shadow

What’s behind the NFL ratings drop?

Pro football continues to pull in the largest TV audiences, but some wonder whether ratings hiccups portend a long-term trend.

Michael Ainsworth/AP
Sportscaster Bob Costas is on set before a 2016 NFL game between the Tampa Bay Buccaneers and the Dallas Cowboys in Arlington, Texas.

National Football League playoffs take center stage in January. Pro football continues to pull in the largest TV audiences, but some wonder whether ratings hiccups portend a long-term trend.

Viewership was down by double digits for prime-time games through much of 2016. Among the reasons cited: the retirement of quarterback Peyton Manning, the absence of suspended quarterback Tom Brady during the first month of play, a nation diverted by the spectacle of Donald Trump and Hillary Clinton battling, and growing concerns over player safety.

“I think there were a lot of ingredients in the stew this year,” said Mike Tirico, former play-by-play voice of ESPN’s “Monday Night Football” who is part of NBC’s NFL coverage. 

Mr. Tirico also mentioned a generational shift in marquee teams and players, which can lead to declines in interest until fans become familiar with the next rivalries and stars. And it’s only a recent occurrence for the NFL to schedule Thursday prime-time games through the entirety of the regular season, points out Tirico. That means prime-time games are played on Sunday, Monday, and Thursday. It’s unlikely that a 32-team league can come up with compelling matchups for most of those time slots.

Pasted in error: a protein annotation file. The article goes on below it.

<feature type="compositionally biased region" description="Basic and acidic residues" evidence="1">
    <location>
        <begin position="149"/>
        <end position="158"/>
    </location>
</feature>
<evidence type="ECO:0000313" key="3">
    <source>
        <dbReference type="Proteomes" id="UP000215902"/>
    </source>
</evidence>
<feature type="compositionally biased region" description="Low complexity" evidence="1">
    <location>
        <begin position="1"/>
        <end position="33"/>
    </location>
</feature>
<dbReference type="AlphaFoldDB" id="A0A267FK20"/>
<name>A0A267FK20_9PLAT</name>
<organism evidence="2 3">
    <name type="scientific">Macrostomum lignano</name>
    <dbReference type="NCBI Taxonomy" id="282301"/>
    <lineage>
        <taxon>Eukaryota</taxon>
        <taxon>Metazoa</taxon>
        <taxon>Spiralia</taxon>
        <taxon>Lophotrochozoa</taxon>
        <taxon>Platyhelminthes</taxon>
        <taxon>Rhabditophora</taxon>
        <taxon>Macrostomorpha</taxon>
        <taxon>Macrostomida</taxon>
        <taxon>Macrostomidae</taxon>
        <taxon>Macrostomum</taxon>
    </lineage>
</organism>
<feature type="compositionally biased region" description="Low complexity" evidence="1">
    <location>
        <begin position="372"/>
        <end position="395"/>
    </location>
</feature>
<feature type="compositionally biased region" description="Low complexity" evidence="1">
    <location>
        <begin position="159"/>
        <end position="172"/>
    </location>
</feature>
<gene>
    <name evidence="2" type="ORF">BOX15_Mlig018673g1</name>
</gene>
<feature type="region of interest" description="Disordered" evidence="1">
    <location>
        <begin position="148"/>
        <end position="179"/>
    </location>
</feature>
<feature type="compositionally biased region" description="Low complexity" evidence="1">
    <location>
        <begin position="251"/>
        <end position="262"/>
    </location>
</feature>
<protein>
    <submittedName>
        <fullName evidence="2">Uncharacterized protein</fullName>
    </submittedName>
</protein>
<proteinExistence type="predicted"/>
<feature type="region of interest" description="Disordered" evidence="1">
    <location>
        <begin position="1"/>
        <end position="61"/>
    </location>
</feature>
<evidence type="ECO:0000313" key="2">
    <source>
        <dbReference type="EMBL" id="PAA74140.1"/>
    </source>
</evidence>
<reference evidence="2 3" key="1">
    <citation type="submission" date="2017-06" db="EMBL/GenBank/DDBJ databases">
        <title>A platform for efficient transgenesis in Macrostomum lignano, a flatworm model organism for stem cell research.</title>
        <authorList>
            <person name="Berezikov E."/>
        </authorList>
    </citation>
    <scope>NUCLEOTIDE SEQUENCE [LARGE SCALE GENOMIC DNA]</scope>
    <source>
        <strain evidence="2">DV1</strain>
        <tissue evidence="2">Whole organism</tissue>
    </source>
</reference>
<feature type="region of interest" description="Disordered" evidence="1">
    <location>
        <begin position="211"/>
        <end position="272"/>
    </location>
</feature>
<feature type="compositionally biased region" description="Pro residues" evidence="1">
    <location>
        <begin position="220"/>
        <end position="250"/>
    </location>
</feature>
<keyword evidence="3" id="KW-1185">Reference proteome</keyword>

Despite the concerns, analysts don’t see 2016 as a canary – or concussion – in the coal mine. By late in the season, ratings for all games (not just those during prime time) were off by 10 percent, according to ESPN, rebounding from a previous deficit of 14 percent through Election Day. And the resurgent Dallas Cowboys, who were featured in several December prime-time games, generated strong interest.

Translation: By Super Sunday, the NFL believes it will be close to its normal lofty TV perch. But the question will hang around till next season: Has the glut of pro football, plus concerns over player safety, dimmed its status as America’s most popular sport?

of 5 stories this month > Get unlimited stories
You've read 5 of 5 free stories

Only $1 for your first month.

Get unlimited Monitor journalism.